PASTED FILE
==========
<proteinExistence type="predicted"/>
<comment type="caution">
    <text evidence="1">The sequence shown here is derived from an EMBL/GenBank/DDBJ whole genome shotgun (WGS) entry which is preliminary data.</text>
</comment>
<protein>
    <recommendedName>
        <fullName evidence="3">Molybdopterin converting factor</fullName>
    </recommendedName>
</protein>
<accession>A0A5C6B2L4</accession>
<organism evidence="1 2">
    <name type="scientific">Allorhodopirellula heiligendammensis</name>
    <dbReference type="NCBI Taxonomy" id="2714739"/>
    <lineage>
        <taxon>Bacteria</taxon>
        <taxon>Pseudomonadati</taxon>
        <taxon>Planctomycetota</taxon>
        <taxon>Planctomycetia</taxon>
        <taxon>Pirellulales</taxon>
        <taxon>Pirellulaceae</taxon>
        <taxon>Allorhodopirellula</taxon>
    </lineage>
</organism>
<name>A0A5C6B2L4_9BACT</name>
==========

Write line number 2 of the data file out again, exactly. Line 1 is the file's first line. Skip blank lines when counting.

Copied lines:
<comment type="caution">